If your parents never gave you any real work to do, expecting it to be done well and on time “or else,” you are at a distinct disadvantage. Learning how to work is your first task. You would be surprised how many business owners complain about first time employees, usually teenagers working after school or on weekends, who do not understand what it even means to work, and to keep working even when they are tired, kids who do not show up for work on a consistent basis simply because “I didn’t feel like it today.” The world doesn’t care how you feel today. Get used to it. “Work” means not just accomplishing what you have been told to do, but looking for more and doing “whatever your hand finds to do” Eccl 9:10. And when you are managing a home, you seldom get a sick day off, much less a mere “I don’t feel like it” day.
So what do you do if you feel like “a hot mess,” not just occasionally, but constantly? Do not use it as your excuse du jour. The young mother I quoted yesterday, Miranda Nerland, is absolutely correct in her assessment of the life God expects of us. From the moment of the first sin, toil and labor have been our lot. That is the reality of the situation. So work. Your mother got through it and so did mine. Our grandmothers survived and so has every generation for thousands of years. Stop acting like there is something special about you. In fact, those earlier generations than yours and mine got through it without all the convenience items you use every day. They washed diapers every day and hung them out to dry. And before that, they rinsed those dirty diapers out in wash tubs while you roll them up and throw them away. They worked on diapers for hours every day. If they hadn’t, their children would have been running around bare-bottomed. That task had to be completed no matter what else was going on that day or how tired they were, and that’s just one issue they had to deal with out of dozens of absolutely necessary things.
Second, know yourself. If you cannot talk and work, then be quiet. Do whatever it takes to have the quiet time you need to accomplish at least the necessary. When I see a young mother wondering why she cannot get things done and find five posts with her answering comments in 6 hours’ time, isn’t it obvious why she gets nothing done? Unplug the land line, turn off your cell, turn off the TV for however long you have determined you need to get the absolute minimum accomplished. It will all be there when you turn it back on. And be flexible about when that time is. For me, it was my children’s naptime. As I said yesterday, that old chestnut about resting when the baby does did not work for me. Do not be afraid to “break the rules.”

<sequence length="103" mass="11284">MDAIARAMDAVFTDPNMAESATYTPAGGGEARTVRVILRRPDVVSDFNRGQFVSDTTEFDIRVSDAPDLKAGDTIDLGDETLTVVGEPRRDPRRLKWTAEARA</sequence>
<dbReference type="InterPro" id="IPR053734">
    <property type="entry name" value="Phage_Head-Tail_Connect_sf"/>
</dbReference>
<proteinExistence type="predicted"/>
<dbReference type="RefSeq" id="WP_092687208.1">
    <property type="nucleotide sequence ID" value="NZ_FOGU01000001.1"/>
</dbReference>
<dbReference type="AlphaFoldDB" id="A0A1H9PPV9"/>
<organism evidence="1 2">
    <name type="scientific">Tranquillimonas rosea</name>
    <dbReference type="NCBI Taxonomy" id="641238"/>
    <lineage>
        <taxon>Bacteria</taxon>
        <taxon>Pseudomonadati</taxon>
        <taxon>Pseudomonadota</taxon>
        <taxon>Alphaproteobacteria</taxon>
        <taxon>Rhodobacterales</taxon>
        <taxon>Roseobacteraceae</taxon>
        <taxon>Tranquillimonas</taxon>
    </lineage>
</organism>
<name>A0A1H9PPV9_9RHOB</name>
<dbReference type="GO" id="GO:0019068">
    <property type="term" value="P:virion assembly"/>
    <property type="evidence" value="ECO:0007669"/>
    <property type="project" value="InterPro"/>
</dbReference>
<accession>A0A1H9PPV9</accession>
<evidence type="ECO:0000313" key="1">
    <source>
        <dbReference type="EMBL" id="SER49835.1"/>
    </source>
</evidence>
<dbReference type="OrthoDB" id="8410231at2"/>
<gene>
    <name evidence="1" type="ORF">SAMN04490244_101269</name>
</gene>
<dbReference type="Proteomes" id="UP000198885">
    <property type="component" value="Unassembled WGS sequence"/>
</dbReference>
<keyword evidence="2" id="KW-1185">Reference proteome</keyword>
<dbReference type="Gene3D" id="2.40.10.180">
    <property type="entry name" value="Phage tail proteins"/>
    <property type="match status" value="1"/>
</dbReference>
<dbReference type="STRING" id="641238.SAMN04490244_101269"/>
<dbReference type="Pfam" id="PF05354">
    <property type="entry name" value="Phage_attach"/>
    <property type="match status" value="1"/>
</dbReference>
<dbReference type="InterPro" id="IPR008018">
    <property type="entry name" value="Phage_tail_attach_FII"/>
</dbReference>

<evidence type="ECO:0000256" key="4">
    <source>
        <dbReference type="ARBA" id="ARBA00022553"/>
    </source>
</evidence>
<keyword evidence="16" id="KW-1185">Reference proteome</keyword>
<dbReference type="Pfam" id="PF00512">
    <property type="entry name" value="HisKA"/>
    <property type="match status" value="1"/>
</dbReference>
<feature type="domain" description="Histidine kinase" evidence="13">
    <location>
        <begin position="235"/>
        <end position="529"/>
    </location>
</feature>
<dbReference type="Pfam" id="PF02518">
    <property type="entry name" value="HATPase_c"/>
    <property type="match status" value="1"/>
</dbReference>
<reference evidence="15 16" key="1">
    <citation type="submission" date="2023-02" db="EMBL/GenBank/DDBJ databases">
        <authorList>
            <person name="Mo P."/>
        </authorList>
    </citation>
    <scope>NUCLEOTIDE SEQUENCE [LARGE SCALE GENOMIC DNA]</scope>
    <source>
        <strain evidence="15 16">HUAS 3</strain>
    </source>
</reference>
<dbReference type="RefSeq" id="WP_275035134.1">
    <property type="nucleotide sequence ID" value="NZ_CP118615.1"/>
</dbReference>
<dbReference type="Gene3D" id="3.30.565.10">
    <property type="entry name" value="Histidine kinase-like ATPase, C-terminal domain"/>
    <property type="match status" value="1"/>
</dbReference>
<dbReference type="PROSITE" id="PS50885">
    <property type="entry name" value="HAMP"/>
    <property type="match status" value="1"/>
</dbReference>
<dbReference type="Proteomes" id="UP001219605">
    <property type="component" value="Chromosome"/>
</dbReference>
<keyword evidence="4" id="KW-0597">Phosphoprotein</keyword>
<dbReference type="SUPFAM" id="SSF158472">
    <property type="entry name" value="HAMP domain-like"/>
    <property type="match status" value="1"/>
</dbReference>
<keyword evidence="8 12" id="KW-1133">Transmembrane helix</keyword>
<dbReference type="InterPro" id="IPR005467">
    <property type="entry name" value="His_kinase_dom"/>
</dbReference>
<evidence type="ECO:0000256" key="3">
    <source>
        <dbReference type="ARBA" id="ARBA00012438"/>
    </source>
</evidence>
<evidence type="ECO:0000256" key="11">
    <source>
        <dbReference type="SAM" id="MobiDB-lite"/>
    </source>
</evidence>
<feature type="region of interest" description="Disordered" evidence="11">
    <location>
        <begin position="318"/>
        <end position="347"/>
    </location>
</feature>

If you are one of those folks who is constantly making lists, it’s time to work on the list. Take that last list of “Things to Do” that has you in such a frenzy wondering how you will ever manage it, and just start doing those chores one at a time. Mark them off as you work.
I was one of those list makers. I would write it all down then sit there and become inordinately depressed just looking at it. No way was I going to accomplish all this, I kept thinking. Finally I learned to just start working and mark things off as I finished them. I had wasted more time sitting there stewing than it took to complete some of those tasks, and once I got to work I finished far more quickly than I thought possible. Even if you do not finish the list, seeing how much you have done will be encouraging rather than the opposite. I loved marking things off. Sometimes when I remembered a chore I did not have on the list, I wrote it in just so I could mark it off! Wow! I got ten things done today, not just the nine I had originally written down.
If your children are old enough—which is not as old as you think need be--get them involved. If they think they are helping you or doing a “grown-up” thing—call it whatever you need to keep them smiling--they will not view it as a chore. Yes, you sometimes have to be creative and a little less picky about how things are done, but just the fact that they are busy gives you both more work time and more time with them.
If you find just five or ten minutes free some time during the day, use it for another chore—a five or ten minute one. My kitchen was swept far more often and more laundry put up because of that one little trick than if I had just sat down for those same five or ten minutes. They usually happened for me when we were getting ready to walk out the door. With just a little practice you will find those few extra minutes in your day. Sometimes little things make a huge difference.
Will this make you any less tired at the end of the day? Not really, but you will be less stressed because you accomplished more and can see the difference. But more than that, you will know that you are “working at home,” “managing your home” (I Tim 5:14), exactly the way God expects you to. He does not expect you to do more than you are capable of, but most of us are capable of far more than we realize, especially when we quit whining and get to work!
God did not call any of us to be a “hot mess.”
She seeks wool and flax, and works with willing hands. She rises while it is yet night and provides food for her household and portions for her maidens. She dresses herself with strength and makes her arms strong. She perceives that her merchandise is profitable. Her lamp does not go out at night. She puts her hands to the distaff, and her hands hold the spindle. She looks well to the ways of her household and does not eat the bread of idleness.